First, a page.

The Elements of Innovation Discovered

Researchers unlock secret of gold's light

Metal Tech News - May 8, 2024

Uses quantum mechanics to discover how light makes thin gold films glow.

In a groundbreaking study, researchers at the Swiss Federal Institute of Technology in Lausanne (EPFL) have revealed the quantum secrets behind how light makes thin gold films glow. This discovery, solving a decades-old puzzle, could transform how we make solar fuels and batteries.

Luminescence, the process where substances emit photons when exposed to light, has long been observed in semiconductor materials like silicon. This phenomenon involves electrons at the nanoscale absorbing light and subsequently re-emitting it.

Such behavior provides researchers with valuable insights into the properties of semiconductors, making them useful tools for probing electronic processes, such as those in solar cells.

In 1969, scientists discovered that all metals luminesce to some degree, but the ensuing years have failed to yield a clear understanding as to exactly how this occurs.

Renewed interest in this light emission, driven by nanoscale temperature mapping and photochemistry applications, has reignited the debate surrounding its origins. But the answer was still unclear – until now.

"We developed very high-quality metal gold films, which put us in a unique position to elucidate this process without the confounding factors of previous experiments," said Giulia Tagliabue, head of the Laboratory of Nanoscience for Energy Technologies (LNET) in the School of Engineering at EPFL.

A recent study published in "Light: Science and Applications," details how Tagliabue and the LNET team focused laser beams at the extremely thin – between 13 and 113 nanometers – gold films, and then analyzed the resulting faint glow.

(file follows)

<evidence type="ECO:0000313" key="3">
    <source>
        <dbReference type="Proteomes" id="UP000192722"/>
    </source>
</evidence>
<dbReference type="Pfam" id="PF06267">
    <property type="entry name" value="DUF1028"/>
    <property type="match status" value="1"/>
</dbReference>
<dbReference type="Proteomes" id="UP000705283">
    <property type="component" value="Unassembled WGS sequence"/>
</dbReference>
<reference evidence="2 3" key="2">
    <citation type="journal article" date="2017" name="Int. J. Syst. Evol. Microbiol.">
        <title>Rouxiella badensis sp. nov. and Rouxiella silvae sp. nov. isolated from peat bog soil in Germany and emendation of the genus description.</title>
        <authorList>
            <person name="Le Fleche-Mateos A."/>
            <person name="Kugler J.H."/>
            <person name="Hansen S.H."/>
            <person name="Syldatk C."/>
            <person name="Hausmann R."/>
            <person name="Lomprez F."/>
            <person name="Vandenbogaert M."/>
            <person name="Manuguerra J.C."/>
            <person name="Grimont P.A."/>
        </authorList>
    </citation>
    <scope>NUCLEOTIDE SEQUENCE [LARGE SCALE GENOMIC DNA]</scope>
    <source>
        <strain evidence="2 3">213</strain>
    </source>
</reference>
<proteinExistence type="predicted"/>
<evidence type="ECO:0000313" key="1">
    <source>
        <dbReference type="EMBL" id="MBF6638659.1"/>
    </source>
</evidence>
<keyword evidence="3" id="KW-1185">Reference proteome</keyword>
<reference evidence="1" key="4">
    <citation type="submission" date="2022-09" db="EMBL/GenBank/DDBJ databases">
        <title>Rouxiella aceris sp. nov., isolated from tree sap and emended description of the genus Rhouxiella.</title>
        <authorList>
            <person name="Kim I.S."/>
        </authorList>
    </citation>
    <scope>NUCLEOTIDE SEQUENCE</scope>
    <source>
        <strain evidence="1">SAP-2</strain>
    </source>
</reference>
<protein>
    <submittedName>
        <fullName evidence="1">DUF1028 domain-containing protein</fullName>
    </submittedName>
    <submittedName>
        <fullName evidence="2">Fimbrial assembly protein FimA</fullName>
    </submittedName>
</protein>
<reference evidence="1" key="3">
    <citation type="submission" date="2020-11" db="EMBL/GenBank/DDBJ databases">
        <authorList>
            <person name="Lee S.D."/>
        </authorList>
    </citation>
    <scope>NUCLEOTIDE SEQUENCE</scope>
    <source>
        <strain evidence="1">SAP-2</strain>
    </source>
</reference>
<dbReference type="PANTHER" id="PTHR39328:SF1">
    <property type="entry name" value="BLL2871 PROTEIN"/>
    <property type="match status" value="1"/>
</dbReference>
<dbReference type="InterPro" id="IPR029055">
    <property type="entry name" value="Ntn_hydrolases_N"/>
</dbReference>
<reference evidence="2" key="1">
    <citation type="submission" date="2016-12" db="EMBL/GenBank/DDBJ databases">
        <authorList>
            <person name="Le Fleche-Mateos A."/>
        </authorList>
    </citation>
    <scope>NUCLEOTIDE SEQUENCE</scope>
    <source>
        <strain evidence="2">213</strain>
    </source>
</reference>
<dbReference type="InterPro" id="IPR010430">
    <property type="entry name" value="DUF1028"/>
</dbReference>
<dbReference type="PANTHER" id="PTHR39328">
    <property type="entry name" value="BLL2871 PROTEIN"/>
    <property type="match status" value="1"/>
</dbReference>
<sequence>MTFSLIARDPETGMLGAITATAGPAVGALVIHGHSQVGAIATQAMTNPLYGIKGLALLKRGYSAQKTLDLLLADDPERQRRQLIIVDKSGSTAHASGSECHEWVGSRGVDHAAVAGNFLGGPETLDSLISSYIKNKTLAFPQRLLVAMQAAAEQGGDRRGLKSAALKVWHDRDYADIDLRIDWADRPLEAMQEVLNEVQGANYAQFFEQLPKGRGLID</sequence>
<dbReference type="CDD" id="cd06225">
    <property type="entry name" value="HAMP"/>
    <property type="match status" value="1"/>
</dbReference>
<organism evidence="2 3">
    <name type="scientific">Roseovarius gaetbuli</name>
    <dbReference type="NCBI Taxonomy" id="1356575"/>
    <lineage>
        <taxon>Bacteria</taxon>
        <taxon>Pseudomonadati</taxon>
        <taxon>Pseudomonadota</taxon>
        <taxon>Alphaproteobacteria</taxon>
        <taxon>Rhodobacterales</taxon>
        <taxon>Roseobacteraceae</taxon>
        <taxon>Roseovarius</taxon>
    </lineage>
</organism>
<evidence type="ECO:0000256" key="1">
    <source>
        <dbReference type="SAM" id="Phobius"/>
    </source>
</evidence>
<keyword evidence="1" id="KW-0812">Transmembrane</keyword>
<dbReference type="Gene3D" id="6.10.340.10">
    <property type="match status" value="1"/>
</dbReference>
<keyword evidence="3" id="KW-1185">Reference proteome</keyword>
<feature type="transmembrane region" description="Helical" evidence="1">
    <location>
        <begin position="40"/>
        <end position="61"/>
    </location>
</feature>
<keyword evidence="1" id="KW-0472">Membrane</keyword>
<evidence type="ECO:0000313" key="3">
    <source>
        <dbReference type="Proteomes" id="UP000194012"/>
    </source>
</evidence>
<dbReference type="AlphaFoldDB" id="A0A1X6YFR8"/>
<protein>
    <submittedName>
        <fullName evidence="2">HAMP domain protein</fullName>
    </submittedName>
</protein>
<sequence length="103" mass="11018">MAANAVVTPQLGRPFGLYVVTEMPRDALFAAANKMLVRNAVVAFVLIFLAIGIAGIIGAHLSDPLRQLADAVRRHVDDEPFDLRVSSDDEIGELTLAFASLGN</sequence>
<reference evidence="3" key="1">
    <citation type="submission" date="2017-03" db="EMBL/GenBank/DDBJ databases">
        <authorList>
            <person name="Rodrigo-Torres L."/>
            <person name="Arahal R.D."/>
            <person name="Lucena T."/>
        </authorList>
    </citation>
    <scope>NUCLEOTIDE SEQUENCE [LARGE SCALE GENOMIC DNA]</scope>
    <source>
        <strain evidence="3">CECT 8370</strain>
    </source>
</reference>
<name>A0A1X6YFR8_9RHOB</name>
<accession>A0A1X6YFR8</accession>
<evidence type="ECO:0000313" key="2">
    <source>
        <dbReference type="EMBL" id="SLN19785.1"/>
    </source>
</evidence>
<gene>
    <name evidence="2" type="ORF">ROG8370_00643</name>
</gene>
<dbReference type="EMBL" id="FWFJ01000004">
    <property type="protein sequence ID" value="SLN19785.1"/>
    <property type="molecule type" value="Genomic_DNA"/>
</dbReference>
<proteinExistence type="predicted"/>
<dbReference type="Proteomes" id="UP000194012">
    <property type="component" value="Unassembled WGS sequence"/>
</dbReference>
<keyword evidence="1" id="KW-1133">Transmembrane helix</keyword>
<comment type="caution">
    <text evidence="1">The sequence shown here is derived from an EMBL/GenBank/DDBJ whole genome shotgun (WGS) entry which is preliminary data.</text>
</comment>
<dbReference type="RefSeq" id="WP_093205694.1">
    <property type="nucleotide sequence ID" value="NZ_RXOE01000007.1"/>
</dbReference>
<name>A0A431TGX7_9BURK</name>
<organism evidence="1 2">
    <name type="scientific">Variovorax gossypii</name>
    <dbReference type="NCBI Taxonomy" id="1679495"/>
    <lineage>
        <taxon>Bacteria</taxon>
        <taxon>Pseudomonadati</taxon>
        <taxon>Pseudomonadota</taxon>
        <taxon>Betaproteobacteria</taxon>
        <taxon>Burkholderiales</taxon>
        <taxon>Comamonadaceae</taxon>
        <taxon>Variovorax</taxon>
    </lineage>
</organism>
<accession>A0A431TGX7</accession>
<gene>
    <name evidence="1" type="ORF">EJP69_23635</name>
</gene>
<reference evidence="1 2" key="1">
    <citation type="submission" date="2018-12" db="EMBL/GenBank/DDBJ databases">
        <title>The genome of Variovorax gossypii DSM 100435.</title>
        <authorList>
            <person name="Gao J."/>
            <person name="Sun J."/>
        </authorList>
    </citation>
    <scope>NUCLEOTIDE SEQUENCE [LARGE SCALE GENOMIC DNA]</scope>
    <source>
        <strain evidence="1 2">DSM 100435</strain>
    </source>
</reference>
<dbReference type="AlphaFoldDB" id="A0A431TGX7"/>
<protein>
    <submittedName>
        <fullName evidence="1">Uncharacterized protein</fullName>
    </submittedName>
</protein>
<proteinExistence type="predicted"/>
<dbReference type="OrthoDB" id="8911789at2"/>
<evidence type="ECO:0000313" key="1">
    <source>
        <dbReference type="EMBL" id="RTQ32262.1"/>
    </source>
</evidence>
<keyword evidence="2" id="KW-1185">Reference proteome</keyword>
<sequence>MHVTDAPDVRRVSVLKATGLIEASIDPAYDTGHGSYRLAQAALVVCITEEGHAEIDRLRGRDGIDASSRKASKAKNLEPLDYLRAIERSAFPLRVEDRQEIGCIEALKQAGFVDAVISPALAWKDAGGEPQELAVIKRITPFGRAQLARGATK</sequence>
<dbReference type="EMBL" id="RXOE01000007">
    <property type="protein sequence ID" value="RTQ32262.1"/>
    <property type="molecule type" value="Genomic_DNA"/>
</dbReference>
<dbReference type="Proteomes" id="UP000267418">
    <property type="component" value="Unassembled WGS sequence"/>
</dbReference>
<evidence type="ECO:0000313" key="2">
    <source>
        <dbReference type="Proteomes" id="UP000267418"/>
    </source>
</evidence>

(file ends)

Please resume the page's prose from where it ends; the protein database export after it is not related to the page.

The data generated from their precise experiments was so detailed – and so unexpected – that they collaborated with theoreticians at the Barcelona Institute of Science and Technology, the University of Southern Denmark, and the Rensselaer Polytechnic Institute (USA) to double-check their work and even apply a little quantum science to the mix.

This comprehensive approach allowed them to settle the debate once and for all surrounding the type of luminescence emanating from the films – photoluminescence – which is defined by the specific way electrons and their oppositely charged counterparts (holes) behave in response to light.

This also allowed them to produce the first complete, fully quantitative model of this phenomenon in gold, which can then be applied to any metal.

Unexpected quantum effects

Tagliabue explained that, using a thin film of monocrystalline gold produced with a novel synthesis technique, the team studied the photoluminescence process as they made the metal thinner and thinner.

"We observed certain quantum mechanical effects emerging in films of up to about 40 nanometers, which was unexpected, because normally for a metal, you don't see such effects until you go well below 10 nanometers," she said.

These observations provided important information about where the glowing process happens in gold, which is crucial for using gold as a thermal probe. Additionally, the study unexpectedly found that the light emitted by the gold can indicate how hot its surface is, a valuable discovery for scientists studying at the nanoscale.

"For many chemical reactions on the surface of metals, there is a big debate about why and under what conditions these reactions occur," said Tagliabue. "Temperature is a key parameter, but measuring temperature at the nanoscale is extremely difficult, because a thermometer can influence your measurement. So, it's a huge advantage to be able to probe a material using the material itself as the probe."

Gold standard in solar fuel

In addition to thermal probes, the researchers believe their findings will allow metals to be used to obtain unprecedentedly detailed insights into chemical reactions, especially those involved in energy research.

Metals like gold and copper – LNET's next research target – can trigger certain key reactions, like the reduction of carbon dioxide back into carbon-based products like solar fuels, which store solar energy in chemical bonds.

"To combat climate change, we are going to need technologies to convert CO2 into other useful chemicals one way or another," said LNET postdoc Alan Bowman, the study's first author. "Using metals is one way to do that, but if we don't have a good understanding of how these reactions happen on their surfaces, then we can't optimize them. Luminescence offers a new way to understand what is happening in these metals."


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